It’s important to remember that none of these factors mean that a young person WILL develop an eating disorder – they’re simply risk factors and a young person who has a combination of the different factors that we’re going to discuss may be more likely to develop an eating disorder than their peers, so it’s worth being aware of them.
This post looks at Family factors – how a young person’s home environment or their relationships with their parents or carers might have an impact on their likelihood of developing an eating disorder. You might also be interested in reading the posts about Personality Factors and Social Factors.
A home environment where food, eating, weight or appearance have a disproportionate significance
Some families place a huge significance on food, eating, weight and appearance. This isn’t necessarily encouraged of the children in the family but having a mother or father who spends a lot of time worrying about their weight, exercising or dieting to influence their shape can rub off on children. Other families specifically encourage their children to eat less or lose weight or exercise to stay fit or lose weight.
An over-protective or over-controlling home environment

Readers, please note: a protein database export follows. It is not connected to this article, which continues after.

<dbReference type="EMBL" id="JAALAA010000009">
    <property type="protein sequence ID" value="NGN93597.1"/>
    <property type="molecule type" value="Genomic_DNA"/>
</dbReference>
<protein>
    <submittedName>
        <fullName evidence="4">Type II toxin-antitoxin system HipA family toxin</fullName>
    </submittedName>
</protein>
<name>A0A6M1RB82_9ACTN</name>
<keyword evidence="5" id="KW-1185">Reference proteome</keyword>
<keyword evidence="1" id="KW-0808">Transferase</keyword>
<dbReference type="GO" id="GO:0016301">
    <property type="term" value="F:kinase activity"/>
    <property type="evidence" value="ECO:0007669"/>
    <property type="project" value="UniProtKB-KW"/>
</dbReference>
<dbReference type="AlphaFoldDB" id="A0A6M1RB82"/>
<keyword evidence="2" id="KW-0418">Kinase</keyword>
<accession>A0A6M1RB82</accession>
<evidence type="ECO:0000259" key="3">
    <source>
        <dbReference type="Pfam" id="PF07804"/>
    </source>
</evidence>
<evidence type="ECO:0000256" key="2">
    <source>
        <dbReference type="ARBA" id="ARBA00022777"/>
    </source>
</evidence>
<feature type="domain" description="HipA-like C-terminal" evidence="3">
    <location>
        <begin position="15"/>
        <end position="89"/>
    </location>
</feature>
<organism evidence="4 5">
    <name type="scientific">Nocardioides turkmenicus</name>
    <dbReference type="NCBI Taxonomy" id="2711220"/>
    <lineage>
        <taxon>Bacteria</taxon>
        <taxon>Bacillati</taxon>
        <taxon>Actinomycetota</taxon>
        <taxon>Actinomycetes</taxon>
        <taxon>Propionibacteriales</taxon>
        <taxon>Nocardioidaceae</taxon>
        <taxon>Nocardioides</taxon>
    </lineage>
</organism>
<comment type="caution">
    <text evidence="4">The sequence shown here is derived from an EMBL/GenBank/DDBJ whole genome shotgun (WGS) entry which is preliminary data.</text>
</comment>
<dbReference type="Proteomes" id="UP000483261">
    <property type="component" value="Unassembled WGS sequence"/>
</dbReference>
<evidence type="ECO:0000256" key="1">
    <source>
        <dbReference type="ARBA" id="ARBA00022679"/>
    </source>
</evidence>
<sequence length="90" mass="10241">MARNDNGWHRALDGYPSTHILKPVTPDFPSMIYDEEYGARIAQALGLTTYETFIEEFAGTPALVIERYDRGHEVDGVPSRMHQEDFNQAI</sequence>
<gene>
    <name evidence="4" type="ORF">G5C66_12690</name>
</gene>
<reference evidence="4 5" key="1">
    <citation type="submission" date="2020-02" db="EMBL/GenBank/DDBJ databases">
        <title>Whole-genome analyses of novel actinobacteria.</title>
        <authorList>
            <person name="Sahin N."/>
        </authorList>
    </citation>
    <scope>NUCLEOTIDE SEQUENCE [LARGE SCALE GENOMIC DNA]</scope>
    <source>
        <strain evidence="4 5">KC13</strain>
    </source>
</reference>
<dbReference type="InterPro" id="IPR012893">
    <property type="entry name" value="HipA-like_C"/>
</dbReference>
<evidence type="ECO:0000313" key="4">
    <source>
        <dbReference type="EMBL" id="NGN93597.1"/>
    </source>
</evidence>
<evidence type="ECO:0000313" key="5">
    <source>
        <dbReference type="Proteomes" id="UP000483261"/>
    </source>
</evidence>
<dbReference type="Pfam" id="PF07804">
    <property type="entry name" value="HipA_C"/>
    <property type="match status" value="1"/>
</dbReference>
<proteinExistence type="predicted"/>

A very strict home environment where young people are expected to do as they’re told and adhere to strict rules can be a trigger factor for eating disorders as young people try to find a part of their life that they themselves are completely in control of.
Poor parental relationships and arguments
Food can be a refuge from many different types of problems. One such problem is difficult relationships at home.
Neglect or physical, sexual or emotional abuse
Another problem that may see young people seeking refuge in an unhealthy relationship with food is abuse. It is quite common for sufferers of neglect, physical, sexual or emotional abuse to develop unhealthy coping mechanisms such as eating disorders, self-harm or reliance on drugs or alcohol.
Overly high family expectations of achievement
We talked before about how individuals having high expectations of themselves could be a contributing factor in the development of an eating disorder, and the same is true of a family environment where relentlessly high standards are sought particularly if these aims are beyond what a young person is comfortably capable of. Young people who fail to meet the exacting standards of their families make seek refuge in food. And more generally, this type of family environment can sometimes give rise to the perfectionist personality type which is much more likely to develop eating disorders, and specifically anorexia.
If you would like further support, Pooky can deliver an eating disorder training session at your school or college.
You may also be interested in other free eating disorder resources I have uploaded: [gallery_bank type=”individual” format=”masonry” title=”true” desc=”false” responsive=”true” animation_effect=”fadeIn” album_title=”true” album_id=”3″] [gallery_bank type=”individual” format=”masonry” title=”true” desc=”false” responsive=”true” animation_effect=”fadeIn” album_title=”true” album_id=”4″]